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By Dan Moren for Macworld
During Apple’s recent Q3 financial results call last week, one analyst posed an interesting question to Tim Cook: how does Apple decide which technologies it wants to build itself, as opposed to simply buying off the shelf?
Apple’s fixation on control is legendary. From the earliest days, the company prided itself on building the whole widget, hardware, and software, in an age where those two were becoming increasingly decoupled. Even today, it remains arguably the defining characteristic of the company. Just compare it to its main rivals in the smartphone or PC market.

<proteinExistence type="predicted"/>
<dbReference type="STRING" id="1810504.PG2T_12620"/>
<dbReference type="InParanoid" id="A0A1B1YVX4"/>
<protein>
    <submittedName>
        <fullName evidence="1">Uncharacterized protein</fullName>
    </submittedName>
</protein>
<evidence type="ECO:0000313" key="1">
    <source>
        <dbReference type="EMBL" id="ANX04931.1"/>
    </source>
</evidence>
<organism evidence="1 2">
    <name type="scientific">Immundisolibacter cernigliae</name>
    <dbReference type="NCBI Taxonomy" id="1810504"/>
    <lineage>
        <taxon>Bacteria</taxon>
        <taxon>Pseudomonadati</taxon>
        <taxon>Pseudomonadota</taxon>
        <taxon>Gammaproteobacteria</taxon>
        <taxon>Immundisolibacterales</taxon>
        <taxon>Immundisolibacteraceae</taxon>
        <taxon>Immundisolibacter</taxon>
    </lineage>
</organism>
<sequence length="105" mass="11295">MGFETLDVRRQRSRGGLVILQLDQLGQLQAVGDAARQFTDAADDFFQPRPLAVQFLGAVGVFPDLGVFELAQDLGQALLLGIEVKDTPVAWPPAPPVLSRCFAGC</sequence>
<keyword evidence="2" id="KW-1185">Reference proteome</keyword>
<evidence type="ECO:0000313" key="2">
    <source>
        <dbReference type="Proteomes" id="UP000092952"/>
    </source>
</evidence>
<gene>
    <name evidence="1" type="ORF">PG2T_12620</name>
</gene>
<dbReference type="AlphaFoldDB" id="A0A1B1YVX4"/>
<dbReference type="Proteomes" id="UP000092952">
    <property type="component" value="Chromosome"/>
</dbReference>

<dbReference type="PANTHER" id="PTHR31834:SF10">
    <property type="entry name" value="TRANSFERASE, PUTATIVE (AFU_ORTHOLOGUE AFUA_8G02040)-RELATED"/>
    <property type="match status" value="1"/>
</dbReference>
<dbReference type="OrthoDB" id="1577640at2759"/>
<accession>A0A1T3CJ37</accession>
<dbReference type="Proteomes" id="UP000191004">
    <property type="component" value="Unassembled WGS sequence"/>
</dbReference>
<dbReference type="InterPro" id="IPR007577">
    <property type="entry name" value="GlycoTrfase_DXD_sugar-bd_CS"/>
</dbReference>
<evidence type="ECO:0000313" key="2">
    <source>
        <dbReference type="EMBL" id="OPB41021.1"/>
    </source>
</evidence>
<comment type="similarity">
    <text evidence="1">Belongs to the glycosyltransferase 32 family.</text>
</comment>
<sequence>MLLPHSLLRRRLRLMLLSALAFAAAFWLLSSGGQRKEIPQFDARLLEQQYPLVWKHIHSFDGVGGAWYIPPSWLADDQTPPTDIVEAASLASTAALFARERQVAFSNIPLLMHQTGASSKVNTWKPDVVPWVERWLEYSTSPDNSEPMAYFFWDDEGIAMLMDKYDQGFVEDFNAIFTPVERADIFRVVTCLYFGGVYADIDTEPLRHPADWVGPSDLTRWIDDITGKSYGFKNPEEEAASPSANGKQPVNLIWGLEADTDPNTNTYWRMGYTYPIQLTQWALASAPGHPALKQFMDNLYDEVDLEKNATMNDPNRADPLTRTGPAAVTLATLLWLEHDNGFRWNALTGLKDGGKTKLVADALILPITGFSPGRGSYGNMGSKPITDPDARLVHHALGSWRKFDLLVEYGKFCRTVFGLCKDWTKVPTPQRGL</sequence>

As Apple has become larger and more successful, that focus on control over the whole widget has gotten even broader. The company’s been building its own processors for mobile devices for more than a decade, and those advancements have finally jumped to the Mac. On the other end, Apple has introduced more and more services that help provide the glue between those traditional hardware and software components. This trend isn’t about to stop any time soon; there are plenty of places where the company has decided to move its core technologies in-house.